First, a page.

Near Eastern, Syrian
4th millennium BCE
19.5 x 27.5 cm
Yale University Art Gallery: Gift of Ambassador and Mrs. William L. Eagleton, Jr., B.A. 1948; 1986.100.2
Pillar statues, such as this one, were found primarily in the Golan area, which is part of modern day Syria. They are made of basalt, which is a material common to this area and require a large amount of skilled labor to produce. These statues most likely depict tutelary household gods. They were found mainly in the parts of courtyards where the harvests were stored, indicating that these statues might have been protectors of crops. Some of the statues found resemble animals suggesting that they were responsible for protection of animal husbandry.
The majority of the statues, like this one, are abstracted human faces with dominant noses. Some have suggested that these figures resemble birds. Occasionally the nose is the only facial feature. Prominent noses have been found on a wide variety of cultic objects from this area. Often these noses appear like a beak, but the rest of the face and body imply a human. Emphasis on the nose likely indicates its special importance in Bronze Age Palestine. Some scholars think the nose was viewed as “the seat of the breath of life.”* The nose and crops seem to be connected in these statues because are both essential to life. The top of the statue has a shallow bowl where offertory libations could be placed. The top of the statue is rougher and somewhat eroded, possibly from the libations. The circular shape of the altar may also have some cultic significance, perhaps connected to fertility.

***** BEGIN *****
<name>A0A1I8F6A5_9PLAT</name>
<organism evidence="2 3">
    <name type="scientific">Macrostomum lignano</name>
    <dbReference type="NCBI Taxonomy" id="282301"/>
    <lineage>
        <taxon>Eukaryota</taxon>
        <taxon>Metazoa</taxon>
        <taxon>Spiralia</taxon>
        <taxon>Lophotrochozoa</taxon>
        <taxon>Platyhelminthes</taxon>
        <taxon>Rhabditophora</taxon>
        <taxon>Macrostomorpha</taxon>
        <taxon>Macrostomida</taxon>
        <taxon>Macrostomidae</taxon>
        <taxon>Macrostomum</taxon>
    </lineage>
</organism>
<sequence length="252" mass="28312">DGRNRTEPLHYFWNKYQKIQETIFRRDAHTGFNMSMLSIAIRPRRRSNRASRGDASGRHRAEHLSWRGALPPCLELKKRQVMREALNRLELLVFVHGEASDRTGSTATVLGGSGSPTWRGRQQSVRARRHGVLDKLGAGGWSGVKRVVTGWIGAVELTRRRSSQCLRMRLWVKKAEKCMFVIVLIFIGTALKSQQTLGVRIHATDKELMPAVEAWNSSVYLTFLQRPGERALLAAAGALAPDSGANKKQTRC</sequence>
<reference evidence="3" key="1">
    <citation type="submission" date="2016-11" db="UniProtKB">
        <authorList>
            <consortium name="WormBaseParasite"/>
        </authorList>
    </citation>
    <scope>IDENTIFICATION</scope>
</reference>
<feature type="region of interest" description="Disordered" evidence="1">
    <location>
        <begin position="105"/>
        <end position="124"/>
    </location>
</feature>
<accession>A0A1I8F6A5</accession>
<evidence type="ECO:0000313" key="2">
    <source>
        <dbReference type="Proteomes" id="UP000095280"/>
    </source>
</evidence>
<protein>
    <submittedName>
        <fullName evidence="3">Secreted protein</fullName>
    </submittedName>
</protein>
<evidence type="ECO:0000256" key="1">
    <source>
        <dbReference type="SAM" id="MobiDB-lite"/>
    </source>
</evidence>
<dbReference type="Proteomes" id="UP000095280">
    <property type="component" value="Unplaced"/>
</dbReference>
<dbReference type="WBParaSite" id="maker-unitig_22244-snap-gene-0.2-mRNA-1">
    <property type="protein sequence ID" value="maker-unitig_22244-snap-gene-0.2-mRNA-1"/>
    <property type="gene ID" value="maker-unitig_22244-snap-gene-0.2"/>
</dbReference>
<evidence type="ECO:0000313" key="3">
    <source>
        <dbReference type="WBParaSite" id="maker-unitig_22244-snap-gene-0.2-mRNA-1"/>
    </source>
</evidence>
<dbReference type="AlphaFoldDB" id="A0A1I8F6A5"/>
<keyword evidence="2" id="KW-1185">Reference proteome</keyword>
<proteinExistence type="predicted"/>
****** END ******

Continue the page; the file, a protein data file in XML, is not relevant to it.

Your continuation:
This text was prepared by intern Frances Middleton, Class of 2011.